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Goldman Sachs 2Q Profit PLUNGES After SEC Charges

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NEW YORK — Goldman Sachs had an 83 percent drop in second-quarter net income but still got a vote of confidence from investors.

Goldman Sachs Group Inc. said Tuesday its earnings fell to $453 million as trading revenue dropped during a dismal spring for the financial markets. The bank also booked a $550 million charge for its settlement of civil fraud charges with the Securities and Exchange Commission and took a $600 million charge because of a new tax on employee bonuses in Britain.

Investors initially sold Goldman's stock after its earnings were released, but they had a change of heart as the trading day wore on. Analysts said investors focused on the fact that Goldman is still the top player on Wall Street and will remain so in the future when the markets recover from their current slump.

"These guys are the best of breed," said John Jay, a senior analyst at Aite Group. "Their relationships are still in place. In the end, this is just a temporary swoon."

Goldman's stock rose $2.72, or 1.9 percent, to $148.80 in afternoon trading.

The stock is still down more than 20 percent from its close on April 15, the day before the SEC charges were filed. Last week, the government Goldman announced a $550 million settlement of those charges, which grew out of the 2007 sale of complex mortgage-related securities.

The fact that Goldman took a charge for the settlement in the second quarter showed that the bank expects to put the case behind it. Chief financial officer David Viniar said during a conference call with reporters that the bank did not see any drop in market share because of the charges, which grew out of the company's sale of complex mortgage-related securities in 2007.

The other big charge grew out of a one-time British tax of 50 percent on bonuses for banking employees in excess of $38,000.

Excluding the one-time costs, net income after payment of dividends on preferred stock came to $2.75 per share, easily topping the $2.08 analysts forecast. Analysts typically exclude one-time charges from their estimates.

Revenue fell 36 percent to $8.84 billion, short of the $8.94 billion predicted by analysts.

Goldman's revenue from trading stocks and other securities fell along with that of competitors including JPMorgan Chase & Co. and Bank of America Corp. All were hit hard by the markets' spring plunge. Goldman was also hurt by its lack of a retail banking business. JPMorgan and Citigroup Inc. were both able to release money from their reserves to cover failed loans including mortgages. That offset some of their trading losses.

Investors have been concerned about the impact that new federal regulations will have on banks' ability to profit from trading. Viniar said during the call with reporters that there is no way yet to estimate the impact of the new regulations on revenue or profits. He said it could take more than a year as the detailed regulations are written before Goldman can assess their potential impact.

New York-based Goldman, considered the strongest of the big investment banks, said its trading revenue dropped 39 percent to $6.55 billion.

Goldman historically has had revenue from its bond, currency and commodities trading business that beat analysts' forecasts. Now, those revenues are slipping as market volatility replaced the steady gains seen through most of 2009 and earlier this year.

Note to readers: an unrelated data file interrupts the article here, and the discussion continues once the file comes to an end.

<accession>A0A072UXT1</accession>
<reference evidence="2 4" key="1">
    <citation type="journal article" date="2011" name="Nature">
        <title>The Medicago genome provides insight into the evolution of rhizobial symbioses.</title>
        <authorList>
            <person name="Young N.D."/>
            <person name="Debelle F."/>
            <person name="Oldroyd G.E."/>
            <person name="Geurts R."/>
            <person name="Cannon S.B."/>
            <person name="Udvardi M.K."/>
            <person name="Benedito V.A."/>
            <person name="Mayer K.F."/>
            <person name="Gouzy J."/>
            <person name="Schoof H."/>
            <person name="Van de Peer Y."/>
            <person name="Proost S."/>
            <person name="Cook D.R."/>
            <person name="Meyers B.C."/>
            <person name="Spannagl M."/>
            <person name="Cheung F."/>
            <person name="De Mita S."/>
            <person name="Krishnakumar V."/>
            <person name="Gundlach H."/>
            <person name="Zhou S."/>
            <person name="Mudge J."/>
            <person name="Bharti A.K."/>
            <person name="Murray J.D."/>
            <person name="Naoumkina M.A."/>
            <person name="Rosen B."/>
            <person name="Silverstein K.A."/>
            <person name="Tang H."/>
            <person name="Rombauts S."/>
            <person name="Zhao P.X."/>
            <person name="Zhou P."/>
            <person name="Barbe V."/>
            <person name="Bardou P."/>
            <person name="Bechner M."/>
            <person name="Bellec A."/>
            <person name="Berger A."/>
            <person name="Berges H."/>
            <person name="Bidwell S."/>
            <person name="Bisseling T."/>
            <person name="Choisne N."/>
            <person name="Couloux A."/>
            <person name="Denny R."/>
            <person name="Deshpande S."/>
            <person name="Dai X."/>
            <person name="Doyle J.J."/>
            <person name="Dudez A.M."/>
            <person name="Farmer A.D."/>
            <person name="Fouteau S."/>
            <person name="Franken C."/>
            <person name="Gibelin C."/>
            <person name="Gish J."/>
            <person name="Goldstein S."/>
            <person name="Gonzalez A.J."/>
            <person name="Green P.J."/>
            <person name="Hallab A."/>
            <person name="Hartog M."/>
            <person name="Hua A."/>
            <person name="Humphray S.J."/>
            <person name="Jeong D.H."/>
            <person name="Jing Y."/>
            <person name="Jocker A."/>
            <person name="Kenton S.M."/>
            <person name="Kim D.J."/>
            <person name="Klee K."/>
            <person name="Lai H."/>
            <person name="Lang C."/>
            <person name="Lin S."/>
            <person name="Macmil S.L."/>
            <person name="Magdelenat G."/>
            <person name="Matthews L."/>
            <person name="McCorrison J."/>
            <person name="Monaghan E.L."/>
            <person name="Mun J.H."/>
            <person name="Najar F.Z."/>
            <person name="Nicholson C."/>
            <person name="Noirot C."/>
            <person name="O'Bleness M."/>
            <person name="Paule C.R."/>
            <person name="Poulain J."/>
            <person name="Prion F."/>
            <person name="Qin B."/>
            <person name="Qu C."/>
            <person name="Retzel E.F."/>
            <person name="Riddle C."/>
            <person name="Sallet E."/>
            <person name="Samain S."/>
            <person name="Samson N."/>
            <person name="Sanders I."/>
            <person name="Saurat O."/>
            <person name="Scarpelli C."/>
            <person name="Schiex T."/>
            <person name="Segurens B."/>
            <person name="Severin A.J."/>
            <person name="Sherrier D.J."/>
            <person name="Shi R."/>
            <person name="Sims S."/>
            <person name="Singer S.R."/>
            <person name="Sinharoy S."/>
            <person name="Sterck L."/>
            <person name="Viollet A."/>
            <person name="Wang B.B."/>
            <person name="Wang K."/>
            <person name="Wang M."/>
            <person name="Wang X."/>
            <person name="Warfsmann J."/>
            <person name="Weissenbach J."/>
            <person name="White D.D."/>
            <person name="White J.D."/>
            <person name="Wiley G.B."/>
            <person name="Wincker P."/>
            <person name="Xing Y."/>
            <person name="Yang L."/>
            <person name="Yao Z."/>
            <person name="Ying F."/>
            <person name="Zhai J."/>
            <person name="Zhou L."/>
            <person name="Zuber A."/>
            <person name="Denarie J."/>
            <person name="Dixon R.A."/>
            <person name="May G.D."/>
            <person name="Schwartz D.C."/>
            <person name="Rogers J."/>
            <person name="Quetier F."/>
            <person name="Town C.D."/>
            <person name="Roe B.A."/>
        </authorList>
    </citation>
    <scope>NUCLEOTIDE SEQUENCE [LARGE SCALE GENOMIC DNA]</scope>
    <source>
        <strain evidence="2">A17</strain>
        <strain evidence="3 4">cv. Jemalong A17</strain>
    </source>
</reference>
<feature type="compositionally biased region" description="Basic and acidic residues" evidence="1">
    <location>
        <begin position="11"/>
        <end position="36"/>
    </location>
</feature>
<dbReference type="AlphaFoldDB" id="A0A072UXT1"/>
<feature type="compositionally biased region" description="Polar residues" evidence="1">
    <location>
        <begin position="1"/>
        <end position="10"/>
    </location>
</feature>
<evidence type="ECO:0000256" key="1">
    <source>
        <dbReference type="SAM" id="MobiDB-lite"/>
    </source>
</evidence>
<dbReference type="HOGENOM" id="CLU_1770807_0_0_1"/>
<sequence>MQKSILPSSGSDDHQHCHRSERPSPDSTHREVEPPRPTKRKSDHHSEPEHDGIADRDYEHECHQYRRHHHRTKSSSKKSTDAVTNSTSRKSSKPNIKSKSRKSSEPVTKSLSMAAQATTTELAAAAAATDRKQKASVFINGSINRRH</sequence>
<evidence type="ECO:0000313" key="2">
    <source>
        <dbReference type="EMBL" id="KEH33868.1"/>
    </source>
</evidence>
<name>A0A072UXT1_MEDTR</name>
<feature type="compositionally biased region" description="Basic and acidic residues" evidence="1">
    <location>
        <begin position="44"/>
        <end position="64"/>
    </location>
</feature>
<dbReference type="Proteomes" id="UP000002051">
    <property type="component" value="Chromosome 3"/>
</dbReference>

"This was really driven by a lack of activity by our clients," Viniar said. Market volatility in the second quarter and concerns about financial regulation and mounting government debts in Europe kept many customers out of the market, he said.

He warned that if customers are still nervous about the markets, revenue and earnings could remain low in the coming quarters.

When asked about potential third-quarter results, Viniar said, "I don't make predictions." He did say, however, that at this moment the "business environment is pretty slow."

Stocks climbed to their highest levels of the year in late April before plunging on concerns about mounting government debt in Europe and signs the U.S. economy was slowing. Investors cut back their trading because of that drop, wanting to avoid further losses.

Analysts say weakness in the broader economy remains a problem. Alan Villalon, a senior research analyst at First American Funds, said, "Where are they (banks) going to grow with the economy we have?"

Goldman said revenue from trading of bonds, currencies and commodities fell 35 percent from a year earlier, while revenue from stock trading dropped 62 percent. During the second quarter of 2009, the markets were soaring as they recovered from the financial crisis. But during this latest quarter, the Standard & Poor's 500 stock index fell almost 12 percent.

With the added market turbulence, Goldman's corporate customers were also issuing fewer bonds and shares of stock. That hurt the bank's investment banking business during the quarter. Revenue in that unit fell 36 percent to $917 million.

Mark Luschini, chief investment strategist at Janney Montgomery Scott, said that while the SEC case might have somewhat tarnished Goldman's image as the top bank on Wall Street, it "did little to dissuade clients from doing business with them."

"Goldman Sachs is considered to be the pre-eminent investment bank," Luschini said.

The company reported that its costs for employee compensation and benefits came to 43 percent of its net revenues during the first half of the year. That compares with 49 percent in the first half of 2009. Goldman has been sharply criticized over the past year because of the huge bonuses it gave its employees while it accepted government bailout funds in 2008.

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